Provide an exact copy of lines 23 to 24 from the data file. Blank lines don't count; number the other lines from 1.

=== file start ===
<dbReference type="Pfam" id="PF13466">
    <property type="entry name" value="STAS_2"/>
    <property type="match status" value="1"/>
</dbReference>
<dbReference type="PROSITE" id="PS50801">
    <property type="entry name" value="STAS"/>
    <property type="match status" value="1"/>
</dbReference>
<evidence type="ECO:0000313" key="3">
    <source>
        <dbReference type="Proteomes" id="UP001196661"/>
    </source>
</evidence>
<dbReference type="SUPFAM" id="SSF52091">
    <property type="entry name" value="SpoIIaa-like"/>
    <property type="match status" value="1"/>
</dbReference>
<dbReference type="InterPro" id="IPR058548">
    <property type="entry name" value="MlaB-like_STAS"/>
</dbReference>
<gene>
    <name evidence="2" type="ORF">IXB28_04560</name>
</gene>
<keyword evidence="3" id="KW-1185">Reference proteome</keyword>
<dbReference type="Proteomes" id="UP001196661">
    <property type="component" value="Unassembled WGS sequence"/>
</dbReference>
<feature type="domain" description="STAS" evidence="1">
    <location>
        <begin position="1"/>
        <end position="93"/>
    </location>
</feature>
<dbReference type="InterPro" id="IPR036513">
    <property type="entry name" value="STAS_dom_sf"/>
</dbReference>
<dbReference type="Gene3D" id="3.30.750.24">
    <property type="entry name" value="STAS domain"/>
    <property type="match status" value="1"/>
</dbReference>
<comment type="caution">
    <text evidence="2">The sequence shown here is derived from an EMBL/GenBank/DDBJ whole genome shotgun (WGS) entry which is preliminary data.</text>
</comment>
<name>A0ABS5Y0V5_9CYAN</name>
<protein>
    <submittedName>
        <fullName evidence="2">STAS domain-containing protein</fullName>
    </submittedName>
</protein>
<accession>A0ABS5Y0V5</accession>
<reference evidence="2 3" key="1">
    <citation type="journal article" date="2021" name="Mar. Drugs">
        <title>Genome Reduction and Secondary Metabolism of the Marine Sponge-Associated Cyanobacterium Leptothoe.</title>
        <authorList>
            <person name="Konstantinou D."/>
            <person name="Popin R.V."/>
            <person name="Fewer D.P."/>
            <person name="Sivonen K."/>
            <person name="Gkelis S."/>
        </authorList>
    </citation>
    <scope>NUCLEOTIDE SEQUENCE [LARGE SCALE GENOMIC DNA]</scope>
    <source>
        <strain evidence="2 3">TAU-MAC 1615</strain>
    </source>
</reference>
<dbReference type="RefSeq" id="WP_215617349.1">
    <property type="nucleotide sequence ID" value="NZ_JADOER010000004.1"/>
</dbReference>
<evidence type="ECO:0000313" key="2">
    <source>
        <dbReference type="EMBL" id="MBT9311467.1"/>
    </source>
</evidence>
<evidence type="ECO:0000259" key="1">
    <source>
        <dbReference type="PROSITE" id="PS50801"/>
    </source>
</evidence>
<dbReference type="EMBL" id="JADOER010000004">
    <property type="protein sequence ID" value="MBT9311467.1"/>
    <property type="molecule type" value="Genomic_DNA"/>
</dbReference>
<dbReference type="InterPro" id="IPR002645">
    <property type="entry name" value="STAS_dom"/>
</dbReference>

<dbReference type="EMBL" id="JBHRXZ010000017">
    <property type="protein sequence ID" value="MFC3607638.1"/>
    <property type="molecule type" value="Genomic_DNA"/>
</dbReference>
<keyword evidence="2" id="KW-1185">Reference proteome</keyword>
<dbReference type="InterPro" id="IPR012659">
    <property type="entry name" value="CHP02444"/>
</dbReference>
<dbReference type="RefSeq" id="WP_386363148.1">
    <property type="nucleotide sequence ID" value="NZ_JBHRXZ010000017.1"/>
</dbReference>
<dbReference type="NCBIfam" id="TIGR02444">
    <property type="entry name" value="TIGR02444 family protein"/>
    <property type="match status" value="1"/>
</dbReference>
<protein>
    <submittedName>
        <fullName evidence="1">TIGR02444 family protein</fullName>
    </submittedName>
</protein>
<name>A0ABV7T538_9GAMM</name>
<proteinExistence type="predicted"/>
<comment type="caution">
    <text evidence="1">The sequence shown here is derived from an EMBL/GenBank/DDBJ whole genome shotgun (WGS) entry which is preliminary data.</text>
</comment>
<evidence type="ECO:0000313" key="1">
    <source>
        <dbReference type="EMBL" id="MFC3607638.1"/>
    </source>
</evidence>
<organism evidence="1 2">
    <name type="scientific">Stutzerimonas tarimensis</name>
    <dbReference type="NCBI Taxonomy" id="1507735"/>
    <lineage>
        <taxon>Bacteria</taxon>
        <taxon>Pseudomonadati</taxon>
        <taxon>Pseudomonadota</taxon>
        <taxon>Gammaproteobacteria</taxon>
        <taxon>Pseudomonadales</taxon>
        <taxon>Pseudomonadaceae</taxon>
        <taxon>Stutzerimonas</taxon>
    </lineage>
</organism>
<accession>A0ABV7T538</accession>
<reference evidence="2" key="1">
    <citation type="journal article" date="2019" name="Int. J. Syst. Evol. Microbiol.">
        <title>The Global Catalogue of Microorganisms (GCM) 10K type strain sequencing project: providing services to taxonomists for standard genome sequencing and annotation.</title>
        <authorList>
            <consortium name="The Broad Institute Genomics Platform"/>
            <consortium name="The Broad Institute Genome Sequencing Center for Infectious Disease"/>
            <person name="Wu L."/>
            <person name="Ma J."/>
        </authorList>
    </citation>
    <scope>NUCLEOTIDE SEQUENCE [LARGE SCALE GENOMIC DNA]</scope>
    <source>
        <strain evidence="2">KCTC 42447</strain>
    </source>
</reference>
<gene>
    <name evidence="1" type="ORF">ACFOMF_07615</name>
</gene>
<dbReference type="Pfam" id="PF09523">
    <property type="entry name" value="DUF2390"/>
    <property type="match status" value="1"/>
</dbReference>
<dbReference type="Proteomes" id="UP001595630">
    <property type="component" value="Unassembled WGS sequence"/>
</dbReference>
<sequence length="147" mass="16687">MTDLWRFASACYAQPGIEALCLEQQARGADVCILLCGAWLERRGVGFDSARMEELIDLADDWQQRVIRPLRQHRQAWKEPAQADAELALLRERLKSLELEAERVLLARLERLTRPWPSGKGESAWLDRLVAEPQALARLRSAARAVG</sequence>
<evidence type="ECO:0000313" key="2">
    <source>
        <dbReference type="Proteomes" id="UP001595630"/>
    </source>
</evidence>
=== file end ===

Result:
</gene>
<keyword evidence="3" id="KW-1185">Reference proteome</keyword>